Doing group work and including your younger kids in on “lessons” when they want to is a huge help. However there are times when you just need to keep them occupied! When we have read aloud time, such as during our morning time routine I mentioned above, I have coloring books and pages on hand with crayons, pencils, and markers. When they finish eating they can color or draw while they listen to me complete the day’s morning time reading. It’s simple but it works!

Most of the time my younger children play until I call them to the table to do their own lessons with mom. They spend a lot of time in our backyard or playing around the house, and we’ve set up areas where they can play without disturbing everyone else. Mostly. I mean, I do have four boys. 

I also keep activities on hand for their own play discovery or to pull out when things are just getting too crazy and I need a little bit longer to finish with the olders.

Here are some ideas: 

  • Mini indoor trampoline 
  • Baskets of books
  • Box of musical toys
  • Box of costumes
  • Busy bags (look them up! lots of ideas) 
  • Playdoh
  • Water painting books
  • Play kitchen
  • Chalk board with chalk or little paint brushes and a little water to “paint” with
  • Bubbles
  • A bug collecting kit
  • Wikki Sticks
  • Card making supplies
  • Pinto beans and pouring containers and tools
  • Blues Clues (we try not to do screen time, but there are days…)
  • Find more ideas here!

Teach Independence 

As my kids get to be about third grade level, we work more on having them do independent learning. I still do 1:1 instruction for certain subjects, more so depending on the kid, but teaching them to do more independent time management is valuable for us all and essential for multi-level homeschooling.

They have their own loop schedule they work through and touch base with me after each assignment is complete. As they get older they don’t have to check in so much. But the idea is they do their work before their play (with reasonable breaks, of course). 

We also take advantage of some online learning options. For us it’s important to be sure not to overdo online lessons where I’m not intimately involved in their work (especially for the 11 and under ages). But we do make use of technology as a teaching tool because not only can be a blessing for mama but it can teach important computer skills.  

Be Watchful and Adjust As Needed

As with all things homeschooling, there is no one size fits all. We experiment with different resources and ideas to make multi-level homeschooling more effective, and then prayerfully observe the results.

Most often a simple tweak to how we’re doing things will fix any issues, but whether or not we use a one room school house model, I’ve learned that the best thing for my children and their individual needs is a watchful and flexible mom who can adjust their homeschool program as needed to help them thrive

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*** Note: Although I look into each resource before adding it to a giveaway on my blog, unless otherwise indicated I have not thoroughly vetted all  companies or curricula and do not personally recommend them. Always prayerfully use discretion when choosing curriculum for your children.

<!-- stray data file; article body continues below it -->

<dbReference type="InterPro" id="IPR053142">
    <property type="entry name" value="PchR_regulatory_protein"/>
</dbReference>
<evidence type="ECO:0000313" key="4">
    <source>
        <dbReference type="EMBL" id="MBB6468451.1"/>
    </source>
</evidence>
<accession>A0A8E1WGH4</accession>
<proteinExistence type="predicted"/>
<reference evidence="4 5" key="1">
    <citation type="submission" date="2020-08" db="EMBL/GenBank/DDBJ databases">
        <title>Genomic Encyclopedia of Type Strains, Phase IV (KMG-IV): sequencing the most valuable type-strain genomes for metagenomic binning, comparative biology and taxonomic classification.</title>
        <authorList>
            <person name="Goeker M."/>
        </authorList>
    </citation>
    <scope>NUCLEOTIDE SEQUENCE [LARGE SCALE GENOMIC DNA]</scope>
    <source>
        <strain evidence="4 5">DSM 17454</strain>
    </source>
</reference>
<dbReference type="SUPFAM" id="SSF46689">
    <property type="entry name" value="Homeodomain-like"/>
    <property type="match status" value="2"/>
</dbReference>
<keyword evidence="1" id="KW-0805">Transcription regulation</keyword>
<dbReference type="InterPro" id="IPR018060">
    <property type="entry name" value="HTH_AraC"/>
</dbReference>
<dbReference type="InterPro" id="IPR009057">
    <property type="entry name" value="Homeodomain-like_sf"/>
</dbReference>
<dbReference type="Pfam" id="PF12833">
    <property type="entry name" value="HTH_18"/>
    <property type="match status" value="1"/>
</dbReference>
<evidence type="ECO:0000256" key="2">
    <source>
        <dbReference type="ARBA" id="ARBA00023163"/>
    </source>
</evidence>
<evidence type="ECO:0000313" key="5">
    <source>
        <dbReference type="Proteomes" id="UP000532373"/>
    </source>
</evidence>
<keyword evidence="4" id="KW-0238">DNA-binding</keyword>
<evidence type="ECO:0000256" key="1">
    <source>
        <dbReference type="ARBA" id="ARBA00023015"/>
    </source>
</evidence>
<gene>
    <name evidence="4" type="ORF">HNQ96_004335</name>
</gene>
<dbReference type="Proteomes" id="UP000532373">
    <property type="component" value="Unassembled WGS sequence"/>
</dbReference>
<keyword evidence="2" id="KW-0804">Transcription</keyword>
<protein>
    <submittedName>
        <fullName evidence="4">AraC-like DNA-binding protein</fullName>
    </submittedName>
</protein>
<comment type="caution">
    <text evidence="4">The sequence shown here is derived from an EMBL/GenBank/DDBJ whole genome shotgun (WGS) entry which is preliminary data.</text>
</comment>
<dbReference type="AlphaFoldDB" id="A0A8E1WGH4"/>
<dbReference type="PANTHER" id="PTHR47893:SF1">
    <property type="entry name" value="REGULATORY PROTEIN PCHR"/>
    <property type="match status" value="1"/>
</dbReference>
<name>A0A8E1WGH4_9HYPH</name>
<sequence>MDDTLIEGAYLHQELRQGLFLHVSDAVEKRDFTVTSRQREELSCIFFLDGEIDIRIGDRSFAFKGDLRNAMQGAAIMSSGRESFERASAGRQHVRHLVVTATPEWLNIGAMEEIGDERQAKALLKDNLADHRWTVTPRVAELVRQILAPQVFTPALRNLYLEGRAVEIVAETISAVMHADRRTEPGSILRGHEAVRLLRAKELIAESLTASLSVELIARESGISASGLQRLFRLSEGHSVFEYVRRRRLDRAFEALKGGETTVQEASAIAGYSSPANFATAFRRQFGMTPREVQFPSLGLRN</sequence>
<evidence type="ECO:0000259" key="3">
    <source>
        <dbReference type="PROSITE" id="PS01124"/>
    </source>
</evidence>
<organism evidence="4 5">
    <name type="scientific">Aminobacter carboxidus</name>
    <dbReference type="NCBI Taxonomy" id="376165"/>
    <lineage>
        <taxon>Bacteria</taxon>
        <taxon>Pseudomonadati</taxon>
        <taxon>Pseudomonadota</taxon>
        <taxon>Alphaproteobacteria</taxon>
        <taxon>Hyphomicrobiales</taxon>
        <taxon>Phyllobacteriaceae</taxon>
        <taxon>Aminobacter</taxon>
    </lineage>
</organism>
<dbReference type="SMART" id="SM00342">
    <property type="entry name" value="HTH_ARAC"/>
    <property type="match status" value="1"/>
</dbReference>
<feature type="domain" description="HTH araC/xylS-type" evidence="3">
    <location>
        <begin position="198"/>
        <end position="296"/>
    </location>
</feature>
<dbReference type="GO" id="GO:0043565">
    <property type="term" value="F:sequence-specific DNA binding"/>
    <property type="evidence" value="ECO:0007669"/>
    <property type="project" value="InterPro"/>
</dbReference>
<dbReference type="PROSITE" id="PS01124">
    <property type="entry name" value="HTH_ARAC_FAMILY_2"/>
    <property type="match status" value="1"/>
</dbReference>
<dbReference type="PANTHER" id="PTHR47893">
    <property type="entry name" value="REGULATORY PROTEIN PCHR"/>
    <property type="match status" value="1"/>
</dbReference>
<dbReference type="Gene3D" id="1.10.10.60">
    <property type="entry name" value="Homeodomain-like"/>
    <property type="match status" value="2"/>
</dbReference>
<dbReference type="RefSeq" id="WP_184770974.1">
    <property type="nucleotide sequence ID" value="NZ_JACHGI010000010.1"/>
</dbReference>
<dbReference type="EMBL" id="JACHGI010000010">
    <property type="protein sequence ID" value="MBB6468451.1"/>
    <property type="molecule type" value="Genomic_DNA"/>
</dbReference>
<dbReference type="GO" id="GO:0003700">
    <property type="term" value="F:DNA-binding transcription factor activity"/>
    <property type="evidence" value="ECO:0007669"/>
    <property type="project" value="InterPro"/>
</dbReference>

1 Year Membership to Schoolhouse Teachers ($224.97 value)

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  • If you were me and lived in… culture books take readers traveling all over the globe visiting 22 countries where they can experience customs and cultures. 
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  • Book Selections: 

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PHYSICAL PRODUCTS (Free shipping via USPS Priority Shipping)
Picture Sight Words™ Flashcards (Sets 1, 2 & 3) – Qty: 3 
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*** Note from Tauna: Curriculum purchase also comes with a free children’s book that is generically spiritual in nature that I would not recommend. Giveaway prize may not include this book. The curriculum itself is secular and looks like a great resource. 



By entering this giveaway you agree to sign up for Proverbial Homemaker emails (if you aren’t already signed up). Must be 18 years of age or older to enter. Contiguous U.S. states only. Giveaway ends August 17th at 11:59pm PST. Each vendor is responsible for delivery of the prize. Winner has 48 hours to claim prize before another winner is chosen.

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This Post Has 8 Comments

  1. I would love being able to teach multiple levels at once!

  2. Thanks for the encouragement! We also incorporate sibling 1:1 time, which they enjoy and I trust builds their relationship, while giving me 1:1 time with the other child.

  3. I love systems which easily incorporate multi-level and I really love hands-on! This looks great!

  4. Great tips- maybe trying some of your suggestions will help us organize our chaos a bit better! I hadn’t really thought of trying to do school DURING meal times, but that could really be a sanity and time saver for us!

  5. I’d love to try audiobooks as a help during school time!

  6. Thanks for the ideas!

  7. I’m jealous you can get the little ones to rest on their own. My 8 and 6 just quit napping, which was just fine except that the free time I have while they have quiet time is spent trying to make the 2 sleep. Any advice would be appreciated.

    1. I have done a few different things depending on what’s happening with the kids or myself. My 3 and 5 year old do naps still. They don’t have to sleep, but they do have to be quiet and stay in their rooms until nap time is over. I let them have books but not toys there with them. It does take monitoring and discipline to help them learn to do that obediently, but it’s worth it. If i do have to monitor, I bring laundry into the hall to fold, do online work there, read a book, etc. I may have to adjust my expectations of what I do with that free time but it’s still worth it all around, for our family. I hope that helps!